Redundancy has an interesting place in any system, especially for systems that exist out in the deep wild. It stands to reason that a QR code needs to have more than one way to access its data, in case a small part of the code is obscured. Redundancy and error correction help achieve this — try reading the code at the top with a little part of the image obscured.
Format information is stored and repeated in strips around the Finder patterns. The format stores information on the mask, as well as the level and type of error correction.
Most developers should be familiar with masks, but the application here is a little different. Because the pattern works best when there is a balance between dark and light areas, the idea is to remove the larger light or dark patches that upset the pattern. When a mask is applied onto the code during creation, any dots that fall under the white part are retained, whereas any under the dark part are inverted. So when the code is read back, the mask can be reapplied to return the code to its original state. Various masks are applied to see which one achieves the best result; and this stored in the format pattern.
This reads slightly strangely at first, but it represents the idea that software is controllable but external conditions are not. This undoubted complication still helps to create a more reliable final product. Shaping the data itself to work better with the rest of the toolchain is something you do to enhance an existing solution — you would never have thought to do this initially.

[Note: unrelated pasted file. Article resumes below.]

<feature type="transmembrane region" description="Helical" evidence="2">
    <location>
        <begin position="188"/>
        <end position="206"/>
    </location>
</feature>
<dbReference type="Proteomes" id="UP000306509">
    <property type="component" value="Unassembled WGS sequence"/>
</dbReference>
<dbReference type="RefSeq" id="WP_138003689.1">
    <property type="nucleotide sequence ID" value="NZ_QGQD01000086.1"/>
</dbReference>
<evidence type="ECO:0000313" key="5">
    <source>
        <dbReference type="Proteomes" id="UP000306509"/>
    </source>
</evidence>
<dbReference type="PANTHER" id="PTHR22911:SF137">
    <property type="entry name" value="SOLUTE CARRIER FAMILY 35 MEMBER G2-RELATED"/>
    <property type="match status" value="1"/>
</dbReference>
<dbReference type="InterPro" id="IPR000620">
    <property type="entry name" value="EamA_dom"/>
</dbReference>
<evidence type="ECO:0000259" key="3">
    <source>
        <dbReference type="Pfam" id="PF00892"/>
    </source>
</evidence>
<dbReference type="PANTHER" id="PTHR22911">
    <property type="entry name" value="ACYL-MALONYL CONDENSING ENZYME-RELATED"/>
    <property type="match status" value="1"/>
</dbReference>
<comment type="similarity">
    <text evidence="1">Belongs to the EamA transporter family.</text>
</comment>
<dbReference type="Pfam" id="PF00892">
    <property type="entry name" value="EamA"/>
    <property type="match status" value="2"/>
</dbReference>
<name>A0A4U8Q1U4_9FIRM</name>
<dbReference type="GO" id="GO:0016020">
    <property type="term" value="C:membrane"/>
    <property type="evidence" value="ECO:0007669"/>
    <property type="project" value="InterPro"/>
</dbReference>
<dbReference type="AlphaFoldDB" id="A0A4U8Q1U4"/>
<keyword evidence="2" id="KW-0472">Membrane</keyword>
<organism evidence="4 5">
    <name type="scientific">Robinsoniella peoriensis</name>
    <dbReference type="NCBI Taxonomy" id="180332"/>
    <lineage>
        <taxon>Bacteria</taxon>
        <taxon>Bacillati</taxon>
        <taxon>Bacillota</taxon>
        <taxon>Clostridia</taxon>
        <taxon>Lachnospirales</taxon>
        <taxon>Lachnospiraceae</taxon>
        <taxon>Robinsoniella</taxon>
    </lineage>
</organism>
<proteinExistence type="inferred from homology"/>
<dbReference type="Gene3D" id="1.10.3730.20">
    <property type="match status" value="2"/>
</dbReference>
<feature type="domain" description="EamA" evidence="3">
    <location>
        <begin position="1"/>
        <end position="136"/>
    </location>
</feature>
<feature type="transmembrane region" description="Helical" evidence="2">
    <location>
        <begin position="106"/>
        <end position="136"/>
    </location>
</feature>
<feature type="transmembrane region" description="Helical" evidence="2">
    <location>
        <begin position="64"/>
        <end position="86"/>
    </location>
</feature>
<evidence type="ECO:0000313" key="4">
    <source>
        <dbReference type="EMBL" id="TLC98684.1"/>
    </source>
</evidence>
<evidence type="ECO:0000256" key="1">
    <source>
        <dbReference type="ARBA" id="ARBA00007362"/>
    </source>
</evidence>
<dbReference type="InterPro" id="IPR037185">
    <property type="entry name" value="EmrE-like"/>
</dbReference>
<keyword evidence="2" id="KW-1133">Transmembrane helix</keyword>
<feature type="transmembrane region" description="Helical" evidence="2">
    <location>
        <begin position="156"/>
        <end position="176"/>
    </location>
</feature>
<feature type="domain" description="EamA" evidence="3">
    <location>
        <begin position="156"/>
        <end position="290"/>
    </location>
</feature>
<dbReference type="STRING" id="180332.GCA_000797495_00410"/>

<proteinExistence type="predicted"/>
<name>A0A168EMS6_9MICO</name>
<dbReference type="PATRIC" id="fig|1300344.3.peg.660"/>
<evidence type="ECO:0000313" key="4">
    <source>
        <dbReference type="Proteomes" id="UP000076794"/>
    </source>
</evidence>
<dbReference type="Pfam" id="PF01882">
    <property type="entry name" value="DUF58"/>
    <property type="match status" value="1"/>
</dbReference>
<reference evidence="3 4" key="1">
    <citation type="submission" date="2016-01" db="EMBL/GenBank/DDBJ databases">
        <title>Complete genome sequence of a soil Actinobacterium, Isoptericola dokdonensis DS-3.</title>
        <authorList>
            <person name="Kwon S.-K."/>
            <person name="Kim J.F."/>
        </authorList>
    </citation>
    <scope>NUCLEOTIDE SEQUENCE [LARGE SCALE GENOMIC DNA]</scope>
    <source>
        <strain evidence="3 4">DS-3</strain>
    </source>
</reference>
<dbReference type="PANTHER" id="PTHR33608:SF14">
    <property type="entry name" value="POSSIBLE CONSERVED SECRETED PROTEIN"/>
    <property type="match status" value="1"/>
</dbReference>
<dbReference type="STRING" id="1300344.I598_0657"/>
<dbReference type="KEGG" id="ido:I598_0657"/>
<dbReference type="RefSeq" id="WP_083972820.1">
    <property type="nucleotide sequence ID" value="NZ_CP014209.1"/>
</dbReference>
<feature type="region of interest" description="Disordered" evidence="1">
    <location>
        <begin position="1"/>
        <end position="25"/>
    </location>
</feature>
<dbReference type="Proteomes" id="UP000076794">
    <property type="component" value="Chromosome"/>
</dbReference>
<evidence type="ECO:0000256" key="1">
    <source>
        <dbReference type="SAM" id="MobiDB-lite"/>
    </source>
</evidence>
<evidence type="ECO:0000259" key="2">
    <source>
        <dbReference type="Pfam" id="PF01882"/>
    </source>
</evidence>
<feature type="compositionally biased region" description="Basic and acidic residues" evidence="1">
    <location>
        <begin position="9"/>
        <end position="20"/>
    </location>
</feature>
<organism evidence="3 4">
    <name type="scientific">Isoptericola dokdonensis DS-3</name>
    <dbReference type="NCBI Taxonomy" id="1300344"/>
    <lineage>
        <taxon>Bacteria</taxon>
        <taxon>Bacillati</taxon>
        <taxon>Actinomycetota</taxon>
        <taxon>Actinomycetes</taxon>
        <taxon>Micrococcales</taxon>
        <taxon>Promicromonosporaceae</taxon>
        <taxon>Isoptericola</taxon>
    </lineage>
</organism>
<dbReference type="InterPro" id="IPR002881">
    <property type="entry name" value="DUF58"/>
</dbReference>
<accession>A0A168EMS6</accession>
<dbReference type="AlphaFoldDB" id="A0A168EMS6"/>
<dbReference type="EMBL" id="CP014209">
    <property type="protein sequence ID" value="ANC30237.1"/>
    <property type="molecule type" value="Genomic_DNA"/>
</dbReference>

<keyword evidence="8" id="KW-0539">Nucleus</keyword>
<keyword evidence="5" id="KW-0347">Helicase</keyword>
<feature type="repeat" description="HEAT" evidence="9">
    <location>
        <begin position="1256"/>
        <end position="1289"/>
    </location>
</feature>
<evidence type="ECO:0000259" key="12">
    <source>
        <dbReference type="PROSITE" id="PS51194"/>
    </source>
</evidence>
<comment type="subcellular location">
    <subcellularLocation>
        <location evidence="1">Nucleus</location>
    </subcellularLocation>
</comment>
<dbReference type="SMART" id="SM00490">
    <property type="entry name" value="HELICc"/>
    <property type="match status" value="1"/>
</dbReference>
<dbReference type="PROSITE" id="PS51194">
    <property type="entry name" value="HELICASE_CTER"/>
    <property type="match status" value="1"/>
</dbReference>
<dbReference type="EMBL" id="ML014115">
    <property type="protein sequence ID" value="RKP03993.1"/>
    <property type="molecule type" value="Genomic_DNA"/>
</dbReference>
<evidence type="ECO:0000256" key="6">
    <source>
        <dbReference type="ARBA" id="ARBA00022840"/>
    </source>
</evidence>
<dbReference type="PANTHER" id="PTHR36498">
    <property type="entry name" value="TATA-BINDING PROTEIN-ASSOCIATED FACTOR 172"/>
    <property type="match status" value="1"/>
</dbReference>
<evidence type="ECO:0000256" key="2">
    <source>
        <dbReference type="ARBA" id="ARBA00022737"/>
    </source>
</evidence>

The error correction level controls the density of the code. By increasing the density of the information, redundancy increases and it gets easier to recover information when the code is covered; but the whole image is more complex. This is where the intended use case comes in — where the surface is accessible and close, a low-density simple code is perfectly reliable. Otherwise, trusting the correction strategies becomes more convenient.
What about the Data?
So after all that, where is the data itself? Oddly, it snakes along from the bottom-right (the traditional Japanese reading direction is right to left).
The remaining area on the other side is for the mathematical Error correction. Reed-Solomon Code is an error correction method used for music CDs, but it was originally developed to counter noise in satellite communication. There are still various strategies that can be adopted — whether to spot an error in whole or in part and re rereading the code, comparing redundant areas, or calculating a correction.
So there we have it. A simple premise, but packed with the normal complications of any project that has had to adapt to the environment. This brings us to the final quality a designer has to have: empathy. To appreciate the work done by others to make something functional may be tough to understand at first, but unpicking it patiently is the only way to absorb it.
(I’ve wanted to write about QR code design for some time, but this post by Dan Hollick propelled me into starting; and provided some excellent images, which I have borrowed for this article.)